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Security Best Practices Should Come Top Down
In early December, officials at the U.S. Department of Homeland Security (DHS) sent a clear message to private industry: Improve your security, or we'll pass legislation to make you do so.
But before DHS takes action to force the private sector do more to secure its systems, the federal government needs to do more -- much more -- to lockdown its house.
The private sector has invested billions of dollars to improve security, deploying antivirus applications, firewalls, intrusion-detection systems, virtual-private networks, and high-end security event-management-correlation engines. And they're still getting nailed by viruses and worms and hackers. Why? I'll get to that in a second. But first, let's look at the federal government's cyber-security grades.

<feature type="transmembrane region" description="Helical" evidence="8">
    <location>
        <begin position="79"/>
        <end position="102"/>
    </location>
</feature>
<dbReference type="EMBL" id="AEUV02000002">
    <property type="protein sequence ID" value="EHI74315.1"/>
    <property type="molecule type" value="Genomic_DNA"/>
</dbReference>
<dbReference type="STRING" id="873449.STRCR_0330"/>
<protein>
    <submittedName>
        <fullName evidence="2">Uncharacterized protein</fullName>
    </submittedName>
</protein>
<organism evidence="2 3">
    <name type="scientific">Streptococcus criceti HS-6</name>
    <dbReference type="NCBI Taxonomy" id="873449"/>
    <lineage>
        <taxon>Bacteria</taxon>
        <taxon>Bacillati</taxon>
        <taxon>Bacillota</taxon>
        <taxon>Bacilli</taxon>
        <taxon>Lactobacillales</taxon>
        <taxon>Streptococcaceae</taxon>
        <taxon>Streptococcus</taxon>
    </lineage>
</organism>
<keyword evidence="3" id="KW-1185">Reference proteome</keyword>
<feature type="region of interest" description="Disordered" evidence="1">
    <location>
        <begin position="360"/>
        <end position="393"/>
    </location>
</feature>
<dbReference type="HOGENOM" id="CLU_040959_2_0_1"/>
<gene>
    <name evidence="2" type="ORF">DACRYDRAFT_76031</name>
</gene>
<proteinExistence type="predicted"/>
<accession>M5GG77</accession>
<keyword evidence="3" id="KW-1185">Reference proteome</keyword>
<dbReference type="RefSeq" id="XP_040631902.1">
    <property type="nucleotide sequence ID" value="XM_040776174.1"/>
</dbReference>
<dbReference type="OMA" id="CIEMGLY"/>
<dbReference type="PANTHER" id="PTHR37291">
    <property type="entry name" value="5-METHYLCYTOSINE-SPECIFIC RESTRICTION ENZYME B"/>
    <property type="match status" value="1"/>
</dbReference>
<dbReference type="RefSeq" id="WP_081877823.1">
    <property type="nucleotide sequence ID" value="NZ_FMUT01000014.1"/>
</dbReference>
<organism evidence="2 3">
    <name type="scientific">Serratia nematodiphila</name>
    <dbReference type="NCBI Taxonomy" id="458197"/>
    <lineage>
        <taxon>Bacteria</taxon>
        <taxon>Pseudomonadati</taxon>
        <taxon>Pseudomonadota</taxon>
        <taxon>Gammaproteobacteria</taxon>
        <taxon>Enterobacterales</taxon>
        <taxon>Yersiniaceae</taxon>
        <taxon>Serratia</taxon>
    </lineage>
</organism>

It's true the feds made some progress in securing their systems and networks in 2003 as compared to 2002, but that's only because the job they were doing in 2002 was so bad. In 2002, 13 federal agencies flunked IT security. This year, only eight of 24 agencies received failing grades.
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